Another half mile (850 metres), past ashrams and temples on our left side and the river bank on our right, brought us to Parmarth Niketan. This is the largest ashram of the many in Rishikesh, where visitors come to stay inexpensively in its thousand or more rooms and to participate in its yoga, meditation and wellness programmes. An annual International Yoga Festival is held here in March.
In front of this enormous spiritual retreat, on steep ghats bordering the river, was the site of this evening's aarthi ceremony.
Near the entrance to the ghats was an imposing statue of Hindu monkey-god Hanuman, an avatar of the god Shiva (the destroyer of evil) and an ardent devotee of the god Rama. Here he's seen seated in semi-lotus position with his hands ripping opening his chest to reveal, close to his heart, the standing figures of Rama and his beautiful wife Sita.
At first, we chose to clamber
down the steps of the ghats to sit beside the river and to watch the ceremony from beneath. It transpired however that, unlike the formal ceremonies we'd witnessed at Haridwar, this celebration of devotion to Mother Ganges was to be smaller, more audience-friendly, altogether more intimate. We soon rose up and mingled with everyone else - the priests, old and young, dressed in their familiar yellow and crimson robes seated at river level, above and among the gathering, now inter-mixed with visiting Westerners and Indians alike.
An harmonium, a sort of floor-level squeeze-box pumped by one hand and a tiny piano-like keyboard played with the other, sounded its tuneless melody. Finger cymbals, tabla drums and bells provided more interesting accompaniment. The priests chanted and sang lengthy mantras, amplified by large speakers on either side - they don't do 'quiet' at aarthi ceremonies! The audience joined in with enthusiasm, singing, clapping, swaying, with hands above their heads or in prayer. Flames were lit in cobra-shaped lamps and waved through the air in choreographed unison. Later, some of the flaming lamps were passed from hand to hand among the friendly congregation.
Much of this celebration to the ever-sacred Ganges was
performed by a sprightly, heavily-bearded gentleman - the ashram's 65-year-old president, Pujya Swami Chidanand Saraswatiji Maharaj - call him 'Swamiji' for short. We saw this man again at an airport a day or two later - he travels the world with his message of caring for people and the planet (he's also the spiritual head of the Hindu Jain Temple in Pittsburgh, Pennsylvania). Clearly highly regarded and hugely respected, the aarthi's congregation followed his every word and, at the end of the ceremony, they followed hotly in his footsteps as he left the auditorium.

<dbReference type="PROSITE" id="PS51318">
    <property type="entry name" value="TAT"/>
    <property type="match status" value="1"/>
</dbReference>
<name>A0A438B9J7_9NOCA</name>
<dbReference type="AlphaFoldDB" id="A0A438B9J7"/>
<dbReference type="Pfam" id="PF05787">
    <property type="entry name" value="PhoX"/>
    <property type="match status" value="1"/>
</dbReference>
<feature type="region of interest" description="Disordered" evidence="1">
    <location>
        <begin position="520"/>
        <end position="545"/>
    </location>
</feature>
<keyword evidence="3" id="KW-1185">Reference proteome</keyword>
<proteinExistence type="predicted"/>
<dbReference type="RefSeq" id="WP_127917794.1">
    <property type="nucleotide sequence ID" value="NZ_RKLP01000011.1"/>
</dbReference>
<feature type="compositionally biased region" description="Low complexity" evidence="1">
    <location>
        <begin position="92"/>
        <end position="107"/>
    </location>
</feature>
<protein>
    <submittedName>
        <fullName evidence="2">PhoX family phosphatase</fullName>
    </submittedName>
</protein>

Our evening observation at an end, we retreated to the Ram Jhula. Nearby, we ate dinner at the rather bare but highly-recommended Chotiwala Restaurant. Then, fatigued from our walk and enthralling time at the aarthi, we strolled back over the bridge to the west side and caught a tuk-tuk to our hotel.
It had been an energetic and interesting day and these two oldies needed to sleep before their next spiritual adventure - tomorrow's long ride to Devprayag, birthplace of the holy River Ganges.
The Dewa Retreat, glowingly described as 'a subdued spa resort with organic dining', is a
fairly standard modern hotel located in the peaceful north-western part of Rishikesh. We particularly liked its location, away from the grimy, busy town-centre.
As well as regular accommodation for visitors, it offers traditional Ayurvedic herbal treatments and massages together with a yoga and meditation room. Regrettably, we didn't have time to sample any of these. There's also a swimming pool, around which a few guests sat - the water was cold.
The welcome from the staff was friendly and efficient, and our room was clean and comfortable. We enjoyed having a narrow balcony to take in the views over agricultural land close by and towards the green hills beyond. The restaurant served a wide variety of vegetarian food although, strangely and annoyingly, the waiters failed to mention that some items were produced in the organic café opposite and would take a lifetime to arrive.
On balance, this was a good choice for location and comfort, but at around £75 for a night's bed and breakfast in a double room, a bit expensive by Indian standards.
: John Lennon hated the 'Ob-La-Di, Ob-La-Da' song, calling it 'Paul’s granny music', even though it's credited to Lennon
That pile of rubbish is really scary!
A BBC poll some years later named it the single worst song of all time.
I remember this awful song vividly - if you don't, you can listen to it on YouTube by clicking here
(although, sorry, the picture isn't of the 'White Album').
Oh, and here's a useless fact: 'Ob-La-Di, Ob-La-Da' comes from a Nigerian tribe called the Yoruba and, of course, it means 'life goes on'.
The panoramas at the top of this blog make a slideshow. There are more photos below and, if you double-click on them or on any of those within the text above, they will be enlarged. If you're using a smartphone, you may have to scroll down a long, long way to see more photos from this blog!